It has been traced to its legitimate source, and it appears that Taylor took this beautiful apologue from an epistle dedicatory, prefixed to the translation of a Jewish work, by George Gentius, who quotes it from the Persian Poet Saadi.
A Constant Reader.
Ou! frown not, Lady! if I gaze
Upon that radiant brow; And mark each graceful curl that strays
Across its arch of snow.
And, if that gaze a truth reveal,
Ah! deem it not too bold;
Should, in a look, be told!
And, if a ray of diamond light,
Should linger, in its passing flight,
And, if a smile should, o'er thy face,
In sunny gladness, play;
That glance—that smile away!
The announcement of Mons. Eilouart's departure from this town has produced the effect which we expected, of drawing to the Exhibition room greater numbers than he can find time to work for. This is encouraging merit in the right way, and we flatter ourselves that our recommendation has not been altogether without influence in bringing the clever artist into notice. If all men of talent, who visit our city, were to meet with the same reception which Mons. Edouart has experienced during the last fortnight, Glasgow would cease to labour under the epithet of Boeotian dullness, and would, at once, justify her claim to the proud distinction of the Venice of the West. In this prayer her Council of Ten ever fervently participate. ,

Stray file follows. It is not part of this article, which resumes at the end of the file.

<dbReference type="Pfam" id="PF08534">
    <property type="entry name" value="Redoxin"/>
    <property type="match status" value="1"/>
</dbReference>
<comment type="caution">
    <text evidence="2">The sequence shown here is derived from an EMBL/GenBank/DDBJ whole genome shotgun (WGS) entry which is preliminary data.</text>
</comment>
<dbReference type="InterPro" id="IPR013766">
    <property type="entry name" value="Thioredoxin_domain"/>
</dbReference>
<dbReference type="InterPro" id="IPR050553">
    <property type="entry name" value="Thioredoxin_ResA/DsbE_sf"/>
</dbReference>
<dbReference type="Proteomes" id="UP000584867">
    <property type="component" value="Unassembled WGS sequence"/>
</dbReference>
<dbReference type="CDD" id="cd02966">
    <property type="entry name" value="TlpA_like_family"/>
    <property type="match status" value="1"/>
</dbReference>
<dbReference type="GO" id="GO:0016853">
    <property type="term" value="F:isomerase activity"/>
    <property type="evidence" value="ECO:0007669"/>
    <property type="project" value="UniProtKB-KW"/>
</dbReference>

GLASGOW EDITORIAL CONUNDRUMS.
Why is the Editor of the Herald like Nimrod ?—Because he is a mighty Hunter I
Why is the Editor of the Scots Times likely never to give offence?—Because he takes good Care I
Why is the Editor of the Chronicle not a Freeman ?—Because he is a Prentice I